The differential outputs 1004, 1006 of the integrator 1012 are fed into the inputs of the discrete-time common-mode feedback circuit 1007 as Vom and Vop. In this first order circuit, these differential outputs 1004, 1006 also are w+(t) and w(t), the differential components of w(t) which is the output of K(s) as shown in FIG. 4. These differential signals 1004, 1006 are sampled at intervals T and are coupled to a quantizer 401 which outputs a digital signal y[n]. The output of the quantizer is y[n], which is coupled to the two current sources 1010, 1011. In a 2nd, 3rd, 4th, or multiple-order circuit, the differential outputs 1004, 1006 of each integrator, with the exception of the last integrator in the cascade, become the inputs, x+(t) and x(t), into the next integrator. The outputs of the last integrator would act the same as the output of an integrator of a 1st order circuit.

Embodiments 500, 600 of the common-mode feedback circuit 1007 are shown in FIG. 5 and FIG. 6. The reference common-mode voltage is fed into the common-mode feedback circuit 1007. The output of the common-mode feedback circuit 1009 is fed back into the GmC-integrator 1012 to modify its differential outputs w+(t) and w(t). The GmC-integrator 1012 integrates the difference between x+(t) and x(t) and the output of the common-mode feedback circuit 1007.

As shown in FIG. 12, The DT-CMFB 1007 may be completely isolated from the amplifier in the integrator by adding buffers 1021-1023 between the OTA amplifier 1001, and the common-mode feedback circuit 1007 and between the reference common mode voltage and the common-mode feedback circuit 1007. FIG. 12 shows the same circuit as the circuit shown in FIG. 11 with buffers 1021-1023 added. The buffers 1021-1023 maybe a simple source-follower stage 118 like the one shown in FIG. 1. Adding the buffers 1021-1023 reduces the maximum swing of the integrator 1012. The need for buffers 1021-1023 depends on the specific design of the integrator 1012. In some cases, an additional buffer (not shown) may be needed between the output 1009 of the DT-CMFB 1007 and the GmC-integrator 1012.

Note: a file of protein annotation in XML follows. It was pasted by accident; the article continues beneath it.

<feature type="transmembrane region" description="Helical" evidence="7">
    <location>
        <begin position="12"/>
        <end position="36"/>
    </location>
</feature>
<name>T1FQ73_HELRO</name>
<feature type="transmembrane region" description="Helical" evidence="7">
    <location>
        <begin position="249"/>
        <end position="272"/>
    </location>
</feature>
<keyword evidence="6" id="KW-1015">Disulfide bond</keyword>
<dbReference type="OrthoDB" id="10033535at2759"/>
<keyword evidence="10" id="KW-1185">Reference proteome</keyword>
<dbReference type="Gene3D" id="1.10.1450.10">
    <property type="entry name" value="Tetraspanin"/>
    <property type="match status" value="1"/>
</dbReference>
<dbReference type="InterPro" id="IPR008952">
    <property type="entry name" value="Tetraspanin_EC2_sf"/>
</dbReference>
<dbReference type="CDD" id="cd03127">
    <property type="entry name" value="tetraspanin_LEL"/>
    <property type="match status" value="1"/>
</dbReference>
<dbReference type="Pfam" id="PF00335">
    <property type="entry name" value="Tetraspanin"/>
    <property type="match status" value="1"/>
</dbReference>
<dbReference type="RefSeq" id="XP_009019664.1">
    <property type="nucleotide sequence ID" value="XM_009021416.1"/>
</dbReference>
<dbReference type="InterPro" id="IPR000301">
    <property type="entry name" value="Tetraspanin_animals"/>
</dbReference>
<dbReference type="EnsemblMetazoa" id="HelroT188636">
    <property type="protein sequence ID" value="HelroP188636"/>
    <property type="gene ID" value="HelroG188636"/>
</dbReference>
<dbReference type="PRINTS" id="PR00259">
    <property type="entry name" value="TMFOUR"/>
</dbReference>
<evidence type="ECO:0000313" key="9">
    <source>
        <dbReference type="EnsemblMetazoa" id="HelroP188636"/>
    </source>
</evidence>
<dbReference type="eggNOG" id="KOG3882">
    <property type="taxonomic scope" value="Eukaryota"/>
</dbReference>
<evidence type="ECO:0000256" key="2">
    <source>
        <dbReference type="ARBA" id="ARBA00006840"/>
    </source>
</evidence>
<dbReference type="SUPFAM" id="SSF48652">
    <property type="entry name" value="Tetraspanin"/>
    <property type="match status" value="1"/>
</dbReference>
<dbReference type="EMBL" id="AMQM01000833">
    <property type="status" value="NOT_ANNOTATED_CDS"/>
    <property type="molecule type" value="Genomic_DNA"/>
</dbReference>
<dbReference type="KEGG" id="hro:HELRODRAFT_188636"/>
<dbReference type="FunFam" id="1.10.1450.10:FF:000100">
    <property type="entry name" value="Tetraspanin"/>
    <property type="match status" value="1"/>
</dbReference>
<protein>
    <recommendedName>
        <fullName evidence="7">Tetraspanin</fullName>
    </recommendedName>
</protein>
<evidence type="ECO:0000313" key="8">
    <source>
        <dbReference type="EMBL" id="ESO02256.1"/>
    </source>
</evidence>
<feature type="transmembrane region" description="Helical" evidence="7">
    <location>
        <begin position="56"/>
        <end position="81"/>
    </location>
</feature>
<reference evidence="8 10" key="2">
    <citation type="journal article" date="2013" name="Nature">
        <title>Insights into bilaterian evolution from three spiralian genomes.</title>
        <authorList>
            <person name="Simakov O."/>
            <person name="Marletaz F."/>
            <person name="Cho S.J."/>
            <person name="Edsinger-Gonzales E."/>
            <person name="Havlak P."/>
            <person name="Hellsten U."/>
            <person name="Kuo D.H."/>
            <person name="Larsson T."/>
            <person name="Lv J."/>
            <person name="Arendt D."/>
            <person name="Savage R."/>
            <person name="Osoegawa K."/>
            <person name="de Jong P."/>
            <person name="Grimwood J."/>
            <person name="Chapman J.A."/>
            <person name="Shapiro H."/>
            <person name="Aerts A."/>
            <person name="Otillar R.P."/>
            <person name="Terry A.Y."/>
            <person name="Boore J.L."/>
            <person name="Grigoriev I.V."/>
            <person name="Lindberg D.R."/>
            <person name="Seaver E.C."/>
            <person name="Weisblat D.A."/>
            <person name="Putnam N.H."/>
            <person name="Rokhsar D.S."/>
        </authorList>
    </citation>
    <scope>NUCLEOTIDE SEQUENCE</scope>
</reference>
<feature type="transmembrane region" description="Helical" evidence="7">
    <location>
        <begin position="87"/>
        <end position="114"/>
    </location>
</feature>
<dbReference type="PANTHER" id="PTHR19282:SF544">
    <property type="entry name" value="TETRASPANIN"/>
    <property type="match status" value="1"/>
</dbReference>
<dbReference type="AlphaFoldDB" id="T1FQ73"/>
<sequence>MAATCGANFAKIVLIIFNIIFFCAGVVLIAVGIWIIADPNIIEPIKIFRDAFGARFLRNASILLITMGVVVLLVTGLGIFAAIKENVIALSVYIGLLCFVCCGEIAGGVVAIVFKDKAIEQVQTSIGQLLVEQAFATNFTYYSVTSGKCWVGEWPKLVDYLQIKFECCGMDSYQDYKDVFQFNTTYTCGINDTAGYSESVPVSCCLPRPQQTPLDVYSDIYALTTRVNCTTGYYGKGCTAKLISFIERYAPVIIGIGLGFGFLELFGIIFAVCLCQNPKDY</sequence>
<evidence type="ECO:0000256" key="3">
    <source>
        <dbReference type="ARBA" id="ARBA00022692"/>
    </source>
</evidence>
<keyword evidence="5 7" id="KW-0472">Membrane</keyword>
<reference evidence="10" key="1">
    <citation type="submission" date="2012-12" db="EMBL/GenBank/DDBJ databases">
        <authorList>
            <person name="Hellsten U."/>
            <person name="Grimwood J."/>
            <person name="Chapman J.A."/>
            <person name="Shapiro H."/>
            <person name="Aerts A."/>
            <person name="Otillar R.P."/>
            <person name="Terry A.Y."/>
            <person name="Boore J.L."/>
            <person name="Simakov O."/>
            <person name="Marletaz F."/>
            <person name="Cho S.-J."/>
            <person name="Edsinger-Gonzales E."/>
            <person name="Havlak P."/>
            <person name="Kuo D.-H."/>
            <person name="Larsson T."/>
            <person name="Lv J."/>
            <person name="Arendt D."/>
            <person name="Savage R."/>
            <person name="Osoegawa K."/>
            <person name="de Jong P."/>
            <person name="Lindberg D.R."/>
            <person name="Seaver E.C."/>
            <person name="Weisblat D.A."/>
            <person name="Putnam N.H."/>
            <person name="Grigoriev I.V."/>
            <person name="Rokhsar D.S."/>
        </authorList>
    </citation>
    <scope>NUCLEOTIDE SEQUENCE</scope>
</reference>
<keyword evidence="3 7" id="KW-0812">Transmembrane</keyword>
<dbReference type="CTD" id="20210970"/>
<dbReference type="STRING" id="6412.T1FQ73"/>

FIG. 13 shows a circuit diagram of the continuous-time GmC-integrator shown in FIGS. 11-12 with a discrete-time common-mode feedback circuit as an embodiment of the invention.

As shown, x+(t) and x(t) are the inputs to the GmC-integrator 1012, which comprises an OTA circuit 1001, two capacitors 1002-1003, and two current sources 1010, 1011.

The OTA circuit 1001 is comprised of seven transistors 1106-1109, 1111-1113 and three current sources 1101-1103. x+(t) is coupled to the gate of transistor 1106, while x(t) is coupled to the gate of transistor 1107. The source of transistor 1106 is coupled to the current source 1101, and the drain of the same transistor is coupled to the drain of transistor 1111. The source of transistor 1107 is coupled to the current source 1102 while the drain of the same transistor 1107 is coupled to the drain of transistor 1112.

While current source 1011 is coupled to the integrating capacitor 1002, it is also coupled to the output of the integrator 1004, which becomes the input Vop of the DT-CMFB circuit 1007. Current source 1010 is coupled to the other integrating capacitor 1003, and is coupled to the other differential output of the integrator 1006, which becomes the input Vom of the DT-CMFB circuit 1007. The DT-CMFB circuit 1007 shown here is the switched-capacitor circuit 500 shown and discussed in FIG. 5.